Saturday, October 3, 2009

low rider

Thursday, October 1st, marked the 10 month anniversary of my dad's death. The rawness of emotion when I think of him and how he died are somewhat passed. The grief is still very much present, but the sting has gone out of it. Yet there is still so much that bothers me about the circumstances that lead to his death and everything he endured during his last year... and everything we (and my mom especially) endured along with him.

I still think about him daily. It seems that there are memories and reminders of him every way I turn. So in the hopes of sharing a little more of him with you -and preserving some of these memories for my children- I'm going to let you in on some of the things that make me think of him:
  • Orange juice. When making orange juice, my dad used to always sneak me a spoonful of the frozen concentrate before dumping the rest into the pitcher. I still think of him when I do this and when I give a bite to my boys.
  • Lemon meringue pie. Since discovering that Simon can eat 2/3 of this (the meringue and the lemon filling), we've bought it a couple of times. It was always my dad's favorite and, by extension, my own. Don't get me wrong, I'm all about equal opportunities for ALL PIES, however lemon meringue holds a special place in my mouth stomach heart.
  • As the weather gets colder, my thoughts turn towards warm comfort foods. Specifically Chili. My dad made The. Best. Chili. Although he passed his knowledge on to me (and I do make a mean pot of chili), his was clearly the "King of Chilis" and he was the Chili King.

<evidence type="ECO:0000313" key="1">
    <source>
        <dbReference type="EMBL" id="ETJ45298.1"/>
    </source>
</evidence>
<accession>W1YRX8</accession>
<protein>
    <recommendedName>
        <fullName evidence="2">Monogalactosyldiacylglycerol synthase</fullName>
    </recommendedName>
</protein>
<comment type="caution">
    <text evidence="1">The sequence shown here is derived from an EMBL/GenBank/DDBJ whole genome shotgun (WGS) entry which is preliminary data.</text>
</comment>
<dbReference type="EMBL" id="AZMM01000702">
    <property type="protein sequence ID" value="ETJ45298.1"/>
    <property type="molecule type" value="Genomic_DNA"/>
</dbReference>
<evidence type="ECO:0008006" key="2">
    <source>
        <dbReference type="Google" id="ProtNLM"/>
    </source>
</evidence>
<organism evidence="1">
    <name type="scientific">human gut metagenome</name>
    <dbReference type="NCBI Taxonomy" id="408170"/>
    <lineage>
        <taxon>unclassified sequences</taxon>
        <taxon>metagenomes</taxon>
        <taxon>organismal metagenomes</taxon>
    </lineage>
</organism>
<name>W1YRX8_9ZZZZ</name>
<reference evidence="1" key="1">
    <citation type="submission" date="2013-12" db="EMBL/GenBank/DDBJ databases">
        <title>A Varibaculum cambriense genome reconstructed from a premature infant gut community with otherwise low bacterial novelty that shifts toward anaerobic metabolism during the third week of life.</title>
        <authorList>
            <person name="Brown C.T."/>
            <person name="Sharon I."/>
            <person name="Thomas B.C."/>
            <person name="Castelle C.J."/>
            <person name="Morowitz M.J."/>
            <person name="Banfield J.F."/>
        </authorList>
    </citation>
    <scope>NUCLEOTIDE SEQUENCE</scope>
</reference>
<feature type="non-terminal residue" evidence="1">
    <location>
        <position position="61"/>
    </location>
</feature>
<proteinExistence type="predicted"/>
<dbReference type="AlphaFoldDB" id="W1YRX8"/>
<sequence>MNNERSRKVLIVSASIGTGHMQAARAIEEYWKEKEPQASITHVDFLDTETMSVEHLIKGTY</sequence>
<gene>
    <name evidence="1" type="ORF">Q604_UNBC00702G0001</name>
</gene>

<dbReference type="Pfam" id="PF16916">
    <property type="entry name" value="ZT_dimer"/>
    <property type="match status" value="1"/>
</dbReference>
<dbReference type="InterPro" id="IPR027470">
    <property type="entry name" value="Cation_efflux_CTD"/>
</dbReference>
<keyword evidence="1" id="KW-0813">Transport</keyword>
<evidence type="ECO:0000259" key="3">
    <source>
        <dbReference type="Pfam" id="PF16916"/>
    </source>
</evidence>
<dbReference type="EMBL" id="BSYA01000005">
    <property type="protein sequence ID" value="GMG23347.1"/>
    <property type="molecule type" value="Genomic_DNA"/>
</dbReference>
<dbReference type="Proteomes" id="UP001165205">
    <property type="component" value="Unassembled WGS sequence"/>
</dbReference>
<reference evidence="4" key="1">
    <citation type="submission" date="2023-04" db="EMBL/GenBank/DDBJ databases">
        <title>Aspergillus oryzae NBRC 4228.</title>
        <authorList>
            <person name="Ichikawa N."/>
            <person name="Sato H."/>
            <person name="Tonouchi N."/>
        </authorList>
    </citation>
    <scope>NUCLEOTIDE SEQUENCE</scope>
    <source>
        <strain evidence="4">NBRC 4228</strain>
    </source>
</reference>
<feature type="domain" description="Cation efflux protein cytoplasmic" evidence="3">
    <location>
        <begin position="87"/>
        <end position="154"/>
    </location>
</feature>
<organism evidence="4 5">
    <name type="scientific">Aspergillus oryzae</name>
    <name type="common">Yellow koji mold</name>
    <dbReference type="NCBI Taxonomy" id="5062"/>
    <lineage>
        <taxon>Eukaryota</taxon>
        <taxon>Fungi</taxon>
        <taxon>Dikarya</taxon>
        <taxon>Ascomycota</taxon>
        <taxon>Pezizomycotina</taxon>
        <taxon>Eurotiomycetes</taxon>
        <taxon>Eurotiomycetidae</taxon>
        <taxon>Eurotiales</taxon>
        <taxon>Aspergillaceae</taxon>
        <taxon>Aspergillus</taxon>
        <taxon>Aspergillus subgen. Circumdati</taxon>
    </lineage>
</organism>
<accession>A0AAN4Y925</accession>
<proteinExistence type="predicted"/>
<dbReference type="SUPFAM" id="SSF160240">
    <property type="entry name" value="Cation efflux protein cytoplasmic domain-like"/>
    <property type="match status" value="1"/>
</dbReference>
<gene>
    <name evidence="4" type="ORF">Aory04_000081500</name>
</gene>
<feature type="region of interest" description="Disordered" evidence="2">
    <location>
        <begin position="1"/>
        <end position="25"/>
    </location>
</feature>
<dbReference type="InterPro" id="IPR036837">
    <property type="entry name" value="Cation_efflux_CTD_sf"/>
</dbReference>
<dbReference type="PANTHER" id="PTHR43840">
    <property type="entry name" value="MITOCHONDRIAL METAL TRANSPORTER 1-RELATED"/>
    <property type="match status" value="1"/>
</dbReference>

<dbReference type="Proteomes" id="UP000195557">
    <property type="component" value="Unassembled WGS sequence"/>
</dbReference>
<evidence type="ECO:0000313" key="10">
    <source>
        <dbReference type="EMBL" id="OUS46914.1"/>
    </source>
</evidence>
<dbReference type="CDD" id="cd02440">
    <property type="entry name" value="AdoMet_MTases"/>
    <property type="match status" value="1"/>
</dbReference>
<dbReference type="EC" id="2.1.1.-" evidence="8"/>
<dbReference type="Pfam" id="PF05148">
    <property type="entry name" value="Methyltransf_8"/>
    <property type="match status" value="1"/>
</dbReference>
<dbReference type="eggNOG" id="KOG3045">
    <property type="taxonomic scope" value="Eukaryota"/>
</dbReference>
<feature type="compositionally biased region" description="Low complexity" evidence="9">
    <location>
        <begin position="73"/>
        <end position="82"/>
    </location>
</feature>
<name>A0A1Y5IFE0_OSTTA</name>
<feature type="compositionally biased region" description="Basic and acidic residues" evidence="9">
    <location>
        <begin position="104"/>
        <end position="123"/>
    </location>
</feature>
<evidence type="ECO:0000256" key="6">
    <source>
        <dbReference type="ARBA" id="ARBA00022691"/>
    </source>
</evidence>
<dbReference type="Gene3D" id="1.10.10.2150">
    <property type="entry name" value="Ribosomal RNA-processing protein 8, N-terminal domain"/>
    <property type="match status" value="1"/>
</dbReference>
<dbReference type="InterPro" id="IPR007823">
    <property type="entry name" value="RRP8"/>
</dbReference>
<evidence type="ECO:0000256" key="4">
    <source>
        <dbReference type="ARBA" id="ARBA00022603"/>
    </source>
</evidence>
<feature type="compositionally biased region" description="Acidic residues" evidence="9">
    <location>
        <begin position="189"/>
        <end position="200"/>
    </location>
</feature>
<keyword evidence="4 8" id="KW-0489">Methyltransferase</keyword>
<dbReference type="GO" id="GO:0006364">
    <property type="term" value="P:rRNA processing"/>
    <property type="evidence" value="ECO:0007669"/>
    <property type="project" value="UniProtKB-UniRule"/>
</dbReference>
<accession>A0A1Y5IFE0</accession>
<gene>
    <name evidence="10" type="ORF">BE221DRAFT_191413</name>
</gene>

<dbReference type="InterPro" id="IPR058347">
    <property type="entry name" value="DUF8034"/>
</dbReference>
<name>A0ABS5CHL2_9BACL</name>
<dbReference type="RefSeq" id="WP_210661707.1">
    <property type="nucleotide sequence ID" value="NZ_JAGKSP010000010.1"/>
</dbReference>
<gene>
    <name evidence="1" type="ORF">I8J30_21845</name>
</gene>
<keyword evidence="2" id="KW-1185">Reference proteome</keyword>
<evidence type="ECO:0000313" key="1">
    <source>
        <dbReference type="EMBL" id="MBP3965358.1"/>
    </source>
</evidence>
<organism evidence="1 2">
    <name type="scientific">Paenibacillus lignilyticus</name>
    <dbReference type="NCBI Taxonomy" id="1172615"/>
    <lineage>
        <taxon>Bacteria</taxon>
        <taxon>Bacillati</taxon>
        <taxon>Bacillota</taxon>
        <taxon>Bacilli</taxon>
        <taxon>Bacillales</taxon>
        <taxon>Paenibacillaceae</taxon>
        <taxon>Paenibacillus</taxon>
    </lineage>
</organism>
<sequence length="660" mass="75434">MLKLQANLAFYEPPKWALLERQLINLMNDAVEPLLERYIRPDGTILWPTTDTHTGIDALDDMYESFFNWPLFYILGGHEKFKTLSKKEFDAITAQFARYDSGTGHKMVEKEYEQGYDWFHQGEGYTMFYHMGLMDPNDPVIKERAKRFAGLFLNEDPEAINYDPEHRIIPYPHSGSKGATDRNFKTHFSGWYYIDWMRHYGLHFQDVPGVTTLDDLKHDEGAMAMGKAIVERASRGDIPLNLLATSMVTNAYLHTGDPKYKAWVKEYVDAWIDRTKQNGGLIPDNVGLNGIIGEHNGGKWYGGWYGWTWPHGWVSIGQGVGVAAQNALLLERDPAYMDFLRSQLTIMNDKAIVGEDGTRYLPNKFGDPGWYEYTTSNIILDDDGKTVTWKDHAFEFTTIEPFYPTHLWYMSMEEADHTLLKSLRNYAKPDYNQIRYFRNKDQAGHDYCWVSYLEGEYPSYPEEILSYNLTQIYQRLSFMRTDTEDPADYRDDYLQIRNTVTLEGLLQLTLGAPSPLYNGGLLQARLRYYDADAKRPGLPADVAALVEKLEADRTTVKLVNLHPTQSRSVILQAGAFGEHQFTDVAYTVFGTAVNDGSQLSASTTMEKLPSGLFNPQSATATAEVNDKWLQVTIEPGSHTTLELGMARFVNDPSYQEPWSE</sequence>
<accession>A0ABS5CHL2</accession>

• Corn chowder. For as long as I can remember, my dad would make a huge pot of corn chowder on Christmas Eve. From scratch. With lots of butter. And real bacon bits. After his death last December, I tried to take up the torch, however it just wasn't the same. I know that this was in part due to my restrictions because of Simon's allergies (ie, no onions, rice milk in place of cow's, and NO BUTTER *gasp*), but I don't know if I'll ever be able to match his version. He would wake up early in the morning and have it simmering all day, tweaking it as he went. It was full of his care and attention and love for our family.
  • My camera. My Nikon d40 -my first DSLR- was a gift from my parents, given to me the day before my dad was hospitalized Dec 26th, 2007, (for pneumonia, then they found two brain tumors ,and subsequent surgeries that lead to a slow and awful decline until he died last Dec 1st). It was our last Christmas with him. I think of him often when I use it, and every time I consider upgrading. It will be very difficult to get rid of one of the last gifts he gave to me, even though I know I'll eventually have to. 
  • Flannel shirts. After my dad's liver transplant and all of the weight he lost -both muscle and those insulating layers of body fat- he was always cold. Always. He took to dressing in layers, one of which was invariably a plaid flannel shirt of some kind. Last year, my mom and I cut up all of his shirts and made a quilt for my younger sister. It screams "him".
  • Eagles. My dad had a thing for eagles. He had paintings and statues of them in his office.